Following a Premier League campaign in which West Ham averaged just 1.3 goals per match at home, equating to a rather shocking £25 per goal for the punters, Sam Allardyce will be entering a baptism of fire next season unless he uses the summer transfer window as an opportunity to evolve the Hammers’ disturbingly attritional style.
A sedated Premier League victory over a 10-man Hull City back in March was met by a rapture of jeering angst around Upton Park, whilst co-chairman David Gold has reportedly charged the under-fire Hammers boss with the task using a £20million summer warchest to bring in players that will appease the fans by transforming the East Londoners’ philosophy into something more commendable.
The Boleyn boo-boys will have little faith in Allardyce meeting their demands for a higher quality of football. After all, the 59 year-old has continuously championed his war-like tactics throughout spells at Bolton, Newcastle and Blackburn, and despite three years of continuous uproar from the West Ham fan base regarding their club’s playing style, they are yet to receive any evidence that Allardyce has actually listened to their growing concerns. Rather, any open discussion on the subject is met with the traditional stonewall response of results taking priority.
Yet, amid all this justified grievance towards the West Ham gaffer, it’s been long forgotten that he is indeed one of the transfer market’s undisputed masters. That characteristic hasn’t been quite so prevalent during Allardyce’s East London tenure, but it was a hallmark of his eight-year stay at Bolton Wanderers.
And in my opinion, that career-defining spell at the Reebok produces enough evidence to suggest that, despite Allardyce’s obvious ideological alliance to route-one football, he is still the right man to bring West Ham’s ’19th Century Football’ up to date with the rest of the Premier League.
When Big Sam took the Wanderers to the top flight in 2001, his first task was to make them as defensively mean as possible. But the Bolton side that recorded a 6th-place Premier League finish and simultaneously reached a League Cup final four years later contained such aesthetic talents as Ivan Campo, Jay-Jay Okocha, Stelios Giannakopoulos and Fernando Hierro, all of whom brought international class to the Reebok stadium. That summer, Hidetoshi Nakata, the greatest technical talent Asia had to offer at the time, also joined the Bolton ranks, and a year later Nicolas Anelka followed suit.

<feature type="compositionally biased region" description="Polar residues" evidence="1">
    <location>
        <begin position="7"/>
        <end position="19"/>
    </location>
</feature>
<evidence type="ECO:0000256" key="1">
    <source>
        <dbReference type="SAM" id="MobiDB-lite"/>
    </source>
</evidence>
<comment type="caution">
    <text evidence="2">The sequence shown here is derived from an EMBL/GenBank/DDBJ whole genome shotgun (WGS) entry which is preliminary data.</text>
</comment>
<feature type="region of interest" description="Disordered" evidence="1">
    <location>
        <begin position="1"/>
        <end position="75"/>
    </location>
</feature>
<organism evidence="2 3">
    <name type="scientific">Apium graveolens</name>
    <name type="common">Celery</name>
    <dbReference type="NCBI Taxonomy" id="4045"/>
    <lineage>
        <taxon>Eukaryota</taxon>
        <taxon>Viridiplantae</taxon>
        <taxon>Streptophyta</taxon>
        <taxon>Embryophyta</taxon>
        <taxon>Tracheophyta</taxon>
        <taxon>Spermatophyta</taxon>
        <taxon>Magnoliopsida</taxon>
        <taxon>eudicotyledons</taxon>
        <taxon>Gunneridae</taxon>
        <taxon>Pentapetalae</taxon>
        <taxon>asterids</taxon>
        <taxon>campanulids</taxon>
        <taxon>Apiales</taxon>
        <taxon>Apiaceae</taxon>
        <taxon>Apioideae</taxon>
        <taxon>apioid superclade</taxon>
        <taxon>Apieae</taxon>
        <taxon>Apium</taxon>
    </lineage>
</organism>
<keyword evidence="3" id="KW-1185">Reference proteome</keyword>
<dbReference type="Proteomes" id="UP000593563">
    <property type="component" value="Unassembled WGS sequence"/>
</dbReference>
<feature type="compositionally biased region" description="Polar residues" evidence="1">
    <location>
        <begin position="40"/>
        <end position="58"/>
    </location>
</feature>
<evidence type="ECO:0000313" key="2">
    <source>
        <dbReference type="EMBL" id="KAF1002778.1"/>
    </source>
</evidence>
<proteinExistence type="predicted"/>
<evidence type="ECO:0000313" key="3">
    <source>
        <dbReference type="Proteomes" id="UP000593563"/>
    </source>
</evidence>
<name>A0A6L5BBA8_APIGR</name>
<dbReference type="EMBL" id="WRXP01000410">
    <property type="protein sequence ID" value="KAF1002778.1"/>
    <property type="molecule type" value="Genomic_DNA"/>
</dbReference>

To say Allardyce’s Bolton were football purists or tica-taca forbearers would be untrue, but to claim long-ball football was the only weapon in their armoury would be an equal fallacy. Rather, the Reebok outfit’s blend of quality footballers, mean athletes and accomplished defenders made them a multi-dimensional side that could play in a variety of ways. The fans were happy and results were exceptional.
What took place at the Reebok was a slow yet steady evolution, with its driving force Allardyce’s ambition and astuteness in the transfer market. Once the solid basis of a Premier League side was established, Big Sam began to pepper it with established names boasting natural pedigree and great technical quality.
There is no reason why the Hammers boss can’t replicate that process at Upton Park – Mark Hughes’ successful transition at Stoke City this season, even improving the Potters’ league position despite prior concerns that changing their Tony Pulis-inspired mentality would inevitably result in relegation, is further evidence that players of Premier League quality can adapt and change to new demands.
After all, the fans do not desire unnecessary upheaval that could eventually cost the club it’s Premier League status – they just want evidence of long-term planning and a greater ambition than simply top flight safety. In two years time, West Ham will move to a new ground that gives them the fifth-largest capacity in the Premier League, yet, as the current philosophical situation stands, the Olympic Stadium will be home to a brand of football more acquainted with League One.
Furthermore, it’s not as if the current West Ham squad requires a drastic overhaul in order to meet the fans’ wishes. Ravel Morrison, Mark Noble Stewart Downing and Matt Jarvis are all talented footballers capable of playing in a more attractive, fluid style, whilst their backline remains one of the most impressive defensive units outside of the Premier League’s top four.
The confirmed signing of quick and versatile forward Mauro Zarate, boasting netting prowess and stereotypical South American flair, is already a step in the right direction. And of course, the Hammers couldn’t ask for a better or more popular attacking coach than fan favourite Teddy Sheringham, who was officially appointed with the role last month.
If Sam Allardyce can use the summer window and his £20million budget to bring West Ham a step closer to what he eventually achieved at Bolton, then the chorus of discontent surrounding Upton Park will be brought to an end. The fans do not expect their club to be transformed into the next Barcelona overnight, but they do – and quite rightly so – demand progress.
Allardyce’s Bolton tenure proves he’s the right man to evolve the Hammers style, and the fact no manager knows the club better than him remains an intrinsic advantage. Should the 59 year-old fail or refuse to do so however, he only has himself to blame for the inevitable consequences.